Apple: Best and worst hardware product

Apple: Best and worst hardware product

When I used to interview people at Apple, I sometimes liked to ask them what they thought were the best and worst Apple hardware products of all time. It was a good way to test product knowledge, the ability to be critical without getting carried away, prioritization skills, and ability to keep things in perspective.

Sometimes the interviewee turns the tables on me and asks me for my best and worst. It’s something I think about a lot because the company has gone through so many highs and lows. I think it’s important to evaluate what went well and what went wrong in the past so the same mistakes aren’t made.

The worst hardware product

I started with the worst because it’s really easy. In my mind, it’s been the worst Apple hardware ever since it came out and was never topped. This product was so bad that:

  • I had the motherboard replaced three times
  • It would burn my legs if I used it on my lap (it had a searingly hot spot on the bottom)
  • The hinge for the screen creaked and you couldn’t position it very well
  • Pretty much everything seemed to cause a system bomb alert (kind of like a kernel panic)
  • The top-of-the-line model was in the neighborhood of $7,000
  • Just before Apple announced the trade-in program, I sold it for $500 for someone who just wanted the display.

My easy choice here is:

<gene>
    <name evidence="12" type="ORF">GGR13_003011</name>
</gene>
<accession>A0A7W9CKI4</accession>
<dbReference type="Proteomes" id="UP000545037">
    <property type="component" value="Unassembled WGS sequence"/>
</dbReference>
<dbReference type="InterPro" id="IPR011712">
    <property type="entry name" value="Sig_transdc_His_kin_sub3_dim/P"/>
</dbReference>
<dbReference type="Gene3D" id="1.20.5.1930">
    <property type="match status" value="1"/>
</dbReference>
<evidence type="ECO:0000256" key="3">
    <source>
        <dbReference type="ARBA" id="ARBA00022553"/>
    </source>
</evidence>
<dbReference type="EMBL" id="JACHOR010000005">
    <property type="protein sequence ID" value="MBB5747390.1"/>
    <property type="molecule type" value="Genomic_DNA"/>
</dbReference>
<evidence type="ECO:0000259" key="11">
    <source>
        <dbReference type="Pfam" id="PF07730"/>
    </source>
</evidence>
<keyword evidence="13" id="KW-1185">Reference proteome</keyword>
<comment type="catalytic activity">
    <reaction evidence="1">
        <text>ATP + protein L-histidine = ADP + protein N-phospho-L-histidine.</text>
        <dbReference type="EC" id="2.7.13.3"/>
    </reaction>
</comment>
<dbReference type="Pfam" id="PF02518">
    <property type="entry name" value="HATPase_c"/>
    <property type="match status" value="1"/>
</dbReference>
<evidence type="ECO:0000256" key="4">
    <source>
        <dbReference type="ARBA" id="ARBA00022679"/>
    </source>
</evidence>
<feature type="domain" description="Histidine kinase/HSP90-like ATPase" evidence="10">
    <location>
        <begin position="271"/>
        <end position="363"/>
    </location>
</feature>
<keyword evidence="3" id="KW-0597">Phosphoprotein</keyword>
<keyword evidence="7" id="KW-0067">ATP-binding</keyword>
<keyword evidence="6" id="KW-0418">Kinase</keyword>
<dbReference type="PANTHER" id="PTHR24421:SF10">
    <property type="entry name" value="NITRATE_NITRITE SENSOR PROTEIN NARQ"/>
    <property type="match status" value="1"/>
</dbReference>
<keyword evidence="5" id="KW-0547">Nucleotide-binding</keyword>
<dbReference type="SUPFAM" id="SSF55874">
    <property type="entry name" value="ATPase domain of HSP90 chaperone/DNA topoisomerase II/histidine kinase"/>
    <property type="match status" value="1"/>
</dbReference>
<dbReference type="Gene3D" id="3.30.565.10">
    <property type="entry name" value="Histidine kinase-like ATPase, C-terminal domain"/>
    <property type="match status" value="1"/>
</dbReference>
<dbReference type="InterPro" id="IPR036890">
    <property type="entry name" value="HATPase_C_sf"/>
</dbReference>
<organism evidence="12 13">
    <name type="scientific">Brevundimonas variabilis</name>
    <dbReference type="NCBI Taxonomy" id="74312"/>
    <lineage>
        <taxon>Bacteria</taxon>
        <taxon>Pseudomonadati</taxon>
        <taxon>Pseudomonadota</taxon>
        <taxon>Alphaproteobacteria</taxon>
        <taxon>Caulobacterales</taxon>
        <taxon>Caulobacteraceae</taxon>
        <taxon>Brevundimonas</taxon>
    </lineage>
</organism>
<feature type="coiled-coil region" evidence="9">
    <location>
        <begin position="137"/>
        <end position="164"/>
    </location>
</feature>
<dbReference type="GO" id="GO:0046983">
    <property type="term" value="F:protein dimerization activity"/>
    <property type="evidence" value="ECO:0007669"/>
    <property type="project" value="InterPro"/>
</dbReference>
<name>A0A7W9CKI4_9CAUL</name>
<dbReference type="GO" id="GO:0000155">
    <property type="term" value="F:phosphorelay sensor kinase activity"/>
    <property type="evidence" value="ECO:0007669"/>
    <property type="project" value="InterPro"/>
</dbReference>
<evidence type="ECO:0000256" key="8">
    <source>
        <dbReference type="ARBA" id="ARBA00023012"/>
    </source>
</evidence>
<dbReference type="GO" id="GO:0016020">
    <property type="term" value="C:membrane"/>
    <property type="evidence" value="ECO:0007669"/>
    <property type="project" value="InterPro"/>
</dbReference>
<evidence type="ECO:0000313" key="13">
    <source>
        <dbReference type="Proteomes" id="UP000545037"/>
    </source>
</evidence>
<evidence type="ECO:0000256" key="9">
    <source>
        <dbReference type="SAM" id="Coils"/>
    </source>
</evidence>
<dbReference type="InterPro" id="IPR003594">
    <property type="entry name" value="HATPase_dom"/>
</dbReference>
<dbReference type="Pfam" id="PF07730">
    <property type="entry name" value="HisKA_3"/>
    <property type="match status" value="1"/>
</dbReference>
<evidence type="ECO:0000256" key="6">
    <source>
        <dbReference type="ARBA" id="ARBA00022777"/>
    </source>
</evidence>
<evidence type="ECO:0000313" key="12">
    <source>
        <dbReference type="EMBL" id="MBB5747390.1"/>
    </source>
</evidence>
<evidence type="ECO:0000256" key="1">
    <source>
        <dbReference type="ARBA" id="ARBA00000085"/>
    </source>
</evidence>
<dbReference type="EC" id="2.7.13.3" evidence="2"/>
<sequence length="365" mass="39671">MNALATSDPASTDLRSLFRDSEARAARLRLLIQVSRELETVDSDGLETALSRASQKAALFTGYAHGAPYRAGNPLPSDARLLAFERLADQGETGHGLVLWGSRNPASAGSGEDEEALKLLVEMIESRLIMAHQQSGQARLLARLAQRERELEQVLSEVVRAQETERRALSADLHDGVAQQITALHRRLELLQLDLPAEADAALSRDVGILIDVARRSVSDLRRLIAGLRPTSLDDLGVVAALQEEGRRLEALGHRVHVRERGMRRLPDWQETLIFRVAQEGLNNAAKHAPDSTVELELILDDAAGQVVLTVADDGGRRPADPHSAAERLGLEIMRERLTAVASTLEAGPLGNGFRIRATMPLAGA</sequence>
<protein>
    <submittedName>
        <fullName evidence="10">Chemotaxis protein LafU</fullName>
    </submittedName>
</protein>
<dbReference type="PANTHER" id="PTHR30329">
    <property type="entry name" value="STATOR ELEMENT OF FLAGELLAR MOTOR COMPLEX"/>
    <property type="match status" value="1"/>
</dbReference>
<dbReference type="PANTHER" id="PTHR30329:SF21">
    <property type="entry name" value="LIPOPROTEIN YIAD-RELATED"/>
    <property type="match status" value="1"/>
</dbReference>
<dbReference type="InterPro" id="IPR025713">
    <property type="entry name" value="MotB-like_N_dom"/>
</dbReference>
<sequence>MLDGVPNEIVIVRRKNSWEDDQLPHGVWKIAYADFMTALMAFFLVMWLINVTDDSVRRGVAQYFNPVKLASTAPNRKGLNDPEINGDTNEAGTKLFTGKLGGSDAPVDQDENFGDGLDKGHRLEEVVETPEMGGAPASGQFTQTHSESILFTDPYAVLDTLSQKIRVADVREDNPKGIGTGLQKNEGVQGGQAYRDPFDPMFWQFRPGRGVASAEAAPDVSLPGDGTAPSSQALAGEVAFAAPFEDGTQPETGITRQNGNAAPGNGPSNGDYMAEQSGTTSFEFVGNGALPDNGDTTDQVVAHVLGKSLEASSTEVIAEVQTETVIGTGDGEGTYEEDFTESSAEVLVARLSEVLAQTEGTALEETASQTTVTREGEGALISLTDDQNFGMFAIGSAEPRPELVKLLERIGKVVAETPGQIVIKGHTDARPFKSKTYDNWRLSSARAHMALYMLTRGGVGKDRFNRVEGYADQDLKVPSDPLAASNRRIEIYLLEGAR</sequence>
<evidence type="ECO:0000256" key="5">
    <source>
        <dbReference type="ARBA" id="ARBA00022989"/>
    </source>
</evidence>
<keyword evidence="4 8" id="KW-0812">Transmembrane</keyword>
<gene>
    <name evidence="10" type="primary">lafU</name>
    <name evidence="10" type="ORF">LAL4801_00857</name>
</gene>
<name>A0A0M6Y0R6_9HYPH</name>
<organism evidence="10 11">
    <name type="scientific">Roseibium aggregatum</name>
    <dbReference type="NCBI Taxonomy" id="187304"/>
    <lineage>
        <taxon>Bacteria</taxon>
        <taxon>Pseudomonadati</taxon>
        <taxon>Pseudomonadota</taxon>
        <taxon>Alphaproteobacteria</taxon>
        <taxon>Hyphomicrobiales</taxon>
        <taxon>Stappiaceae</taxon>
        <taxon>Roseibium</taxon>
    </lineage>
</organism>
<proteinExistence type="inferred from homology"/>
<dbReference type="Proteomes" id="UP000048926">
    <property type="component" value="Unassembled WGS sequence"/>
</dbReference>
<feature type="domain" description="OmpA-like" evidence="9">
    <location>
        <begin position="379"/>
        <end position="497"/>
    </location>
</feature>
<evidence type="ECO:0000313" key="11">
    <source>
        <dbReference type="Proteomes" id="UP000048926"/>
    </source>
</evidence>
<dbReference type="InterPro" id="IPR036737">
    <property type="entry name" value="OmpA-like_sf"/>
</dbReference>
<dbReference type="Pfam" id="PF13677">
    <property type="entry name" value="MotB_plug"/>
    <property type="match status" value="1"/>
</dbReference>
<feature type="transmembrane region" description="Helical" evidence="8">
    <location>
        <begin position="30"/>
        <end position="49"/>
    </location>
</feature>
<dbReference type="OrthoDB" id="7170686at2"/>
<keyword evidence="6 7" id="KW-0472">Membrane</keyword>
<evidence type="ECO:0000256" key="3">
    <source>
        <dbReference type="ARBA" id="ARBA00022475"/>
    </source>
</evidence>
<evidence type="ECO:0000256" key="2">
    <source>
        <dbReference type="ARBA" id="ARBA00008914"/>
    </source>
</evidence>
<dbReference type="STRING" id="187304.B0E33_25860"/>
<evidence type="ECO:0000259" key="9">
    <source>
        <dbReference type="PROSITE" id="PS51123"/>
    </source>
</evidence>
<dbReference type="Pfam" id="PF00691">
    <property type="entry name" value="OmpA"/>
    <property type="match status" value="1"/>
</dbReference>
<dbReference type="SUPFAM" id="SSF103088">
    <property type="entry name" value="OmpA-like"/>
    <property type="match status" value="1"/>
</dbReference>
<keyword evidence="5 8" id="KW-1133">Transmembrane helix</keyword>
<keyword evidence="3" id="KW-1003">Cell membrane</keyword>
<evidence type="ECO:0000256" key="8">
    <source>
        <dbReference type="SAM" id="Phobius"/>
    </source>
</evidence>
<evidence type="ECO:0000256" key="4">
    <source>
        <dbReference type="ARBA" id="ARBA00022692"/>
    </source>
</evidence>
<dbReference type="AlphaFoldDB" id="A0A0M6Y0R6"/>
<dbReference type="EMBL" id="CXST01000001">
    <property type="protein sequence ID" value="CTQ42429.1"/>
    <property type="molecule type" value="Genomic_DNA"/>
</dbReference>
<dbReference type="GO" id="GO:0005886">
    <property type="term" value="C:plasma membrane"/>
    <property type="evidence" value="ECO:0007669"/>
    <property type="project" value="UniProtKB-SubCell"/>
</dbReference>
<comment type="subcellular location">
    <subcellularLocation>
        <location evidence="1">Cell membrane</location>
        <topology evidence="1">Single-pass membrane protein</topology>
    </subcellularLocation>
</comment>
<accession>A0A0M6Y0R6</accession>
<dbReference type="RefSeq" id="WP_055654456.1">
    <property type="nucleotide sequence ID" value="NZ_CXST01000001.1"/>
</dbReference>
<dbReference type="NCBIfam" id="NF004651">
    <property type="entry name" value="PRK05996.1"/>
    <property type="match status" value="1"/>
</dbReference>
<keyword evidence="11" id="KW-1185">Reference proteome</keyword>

The Powerbook 5300

And I didn’t just get a dud.

Although a significant advance over preceding portable Macs, the PowerBook 5300 suffered from a number of design faults and manufacturing problems that have led to it being cited as among the worst Apple products of all time. Amongst other issues, it was one of the first laptops to suffer negative publicity from battery fires, and featured a hot-swappable drive bay with insufficient space for an internal CD-ROM drive.

PowerBook 5300—Wikipedia

[…] the power supply wasn’t robust enough to handle everything you could put into the expansion bay. And the connector on the AC adapter could break, making it impossible to charge the batteries – or run the computer.

As if that weren’t enough, the 5300 and it’s 68040-sibling, the PowerBook 190, had problems with the case, especially the hinge between the main computer and the screen. Flecks of dark gray plastic were soon called “PowerBook droppings”. Over time, enough plastic could be lost that the 5300 needed to go in for service.

A Compromised Mac—Low End Mac

Had it not been for the PowerBook 5300, the easy choice would be qthe current Apple TV remote.

The best hardware product

Apple has had some amazing hardware products over the years and the list I’ve carried in my head of the best has changed frequently over time. I haven’t changed my mind for several years now. The product I’m thinking of has the following characteristics.

  • The setup is almost comically easy compared to any consumer product
  • The interface is basically non-existent, so that makes it easy to use
  • It’s a beautiful design
  • Battery life is incredible
  • It beats all products in its class
  • If you care about all the features, the price can’t be beat
  • It is rugged and durable

Have you guessed it:


A close second goes to the iPhone, any version really.